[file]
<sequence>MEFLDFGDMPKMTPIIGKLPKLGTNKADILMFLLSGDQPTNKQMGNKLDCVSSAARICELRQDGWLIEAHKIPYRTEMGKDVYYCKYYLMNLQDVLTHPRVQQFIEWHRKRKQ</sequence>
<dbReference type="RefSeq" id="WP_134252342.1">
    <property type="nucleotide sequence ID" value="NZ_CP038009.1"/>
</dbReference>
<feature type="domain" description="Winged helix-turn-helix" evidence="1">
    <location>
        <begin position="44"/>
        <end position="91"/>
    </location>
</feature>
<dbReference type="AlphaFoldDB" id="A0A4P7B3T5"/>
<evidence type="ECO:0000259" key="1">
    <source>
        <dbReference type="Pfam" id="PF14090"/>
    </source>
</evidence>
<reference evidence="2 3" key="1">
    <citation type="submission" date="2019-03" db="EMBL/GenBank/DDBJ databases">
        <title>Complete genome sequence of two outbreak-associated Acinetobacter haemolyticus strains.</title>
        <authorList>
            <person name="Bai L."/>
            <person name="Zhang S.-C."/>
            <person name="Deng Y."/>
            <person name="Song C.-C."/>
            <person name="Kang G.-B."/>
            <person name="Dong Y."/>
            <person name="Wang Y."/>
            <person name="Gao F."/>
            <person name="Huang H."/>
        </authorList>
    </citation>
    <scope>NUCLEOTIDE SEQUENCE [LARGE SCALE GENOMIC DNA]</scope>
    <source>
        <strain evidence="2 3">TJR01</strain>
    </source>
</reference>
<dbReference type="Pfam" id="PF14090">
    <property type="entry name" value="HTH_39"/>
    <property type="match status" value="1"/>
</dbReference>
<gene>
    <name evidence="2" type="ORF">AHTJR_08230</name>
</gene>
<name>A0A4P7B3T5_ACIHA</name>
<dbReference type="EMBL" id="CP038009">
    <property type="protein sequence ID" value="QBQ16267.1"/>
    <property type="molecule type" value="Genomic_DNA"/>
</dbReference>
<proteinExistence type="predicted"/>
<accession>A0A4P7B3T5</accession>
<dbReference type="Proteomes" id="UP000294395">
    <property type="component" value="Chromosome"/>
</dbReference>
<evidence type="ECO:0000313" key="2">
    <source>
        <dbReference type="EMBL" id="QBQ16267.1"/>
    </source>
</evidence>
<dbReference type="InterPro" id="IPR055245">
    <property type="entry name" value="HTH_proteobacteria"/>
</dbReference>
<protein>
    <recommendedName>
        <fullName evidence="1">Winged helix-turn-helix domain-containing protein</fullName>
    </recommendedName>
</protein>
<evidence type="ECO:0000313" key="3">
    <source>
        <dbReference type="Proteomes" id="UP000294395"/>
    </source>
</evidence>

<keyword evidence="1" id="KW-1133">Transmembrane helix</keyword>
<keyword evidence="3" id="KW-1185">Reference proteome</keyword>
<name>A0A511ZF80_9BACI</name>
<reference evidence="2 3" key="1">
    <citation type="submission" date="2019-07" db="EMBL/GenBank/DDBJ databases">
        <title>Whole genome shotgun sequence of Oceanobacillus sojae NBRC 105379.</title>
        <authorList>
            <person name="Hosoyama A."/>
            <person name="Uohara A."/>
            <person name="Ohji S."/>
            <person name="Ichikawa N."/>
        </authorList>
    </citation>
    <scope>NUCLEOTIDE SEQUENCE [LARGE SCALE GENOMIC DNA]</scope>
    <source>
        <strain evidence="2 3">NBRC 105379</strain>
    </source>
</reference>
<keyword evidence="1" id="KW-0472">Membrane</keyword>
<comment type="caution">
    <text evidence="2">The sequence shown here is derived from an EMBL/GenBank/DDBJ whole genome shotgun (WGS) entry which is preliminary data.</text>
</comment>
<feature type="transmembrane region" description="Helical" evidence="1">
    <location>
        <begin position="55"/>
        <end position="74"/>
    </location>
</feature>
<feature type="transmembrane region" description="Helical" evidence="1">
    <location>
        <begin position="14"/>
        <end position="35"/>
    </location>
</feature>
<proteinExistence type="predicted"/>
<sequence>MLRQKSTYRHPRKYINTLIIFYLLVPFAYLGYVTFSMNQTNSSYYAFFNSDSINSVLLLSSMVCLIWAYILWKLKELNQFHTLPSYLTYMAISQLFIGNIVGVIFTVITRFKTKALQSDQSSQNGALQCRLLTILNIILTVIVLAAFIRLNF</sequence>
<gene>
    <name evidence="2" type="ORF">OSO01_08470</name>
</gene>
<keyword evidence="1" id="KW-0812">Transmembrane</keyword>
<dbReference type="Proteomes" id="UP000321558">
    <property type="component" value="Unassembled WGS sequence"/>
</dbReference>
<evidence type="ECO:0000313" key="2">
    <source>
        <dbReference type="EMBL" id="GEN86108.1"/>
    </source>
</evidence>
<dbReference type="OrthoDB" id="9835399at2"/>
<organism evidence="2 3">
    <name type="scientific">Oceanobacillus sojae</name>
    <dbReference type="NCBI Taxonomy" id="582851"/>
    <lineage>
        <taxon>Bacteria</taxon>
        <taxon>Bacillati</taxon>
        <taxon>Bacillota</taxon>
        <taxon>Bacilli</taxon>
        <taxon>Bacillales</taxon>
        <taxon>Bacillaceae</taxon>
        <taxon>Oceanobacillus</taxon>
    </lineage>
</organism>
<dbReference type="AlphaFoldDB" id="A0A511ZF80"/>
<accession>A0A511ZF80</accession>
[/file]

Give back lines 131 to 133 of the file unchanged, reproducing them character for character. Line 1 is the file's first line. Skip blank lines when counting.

        <taxon>Oceanobacillus</taxon>
    </lineage>
</organism>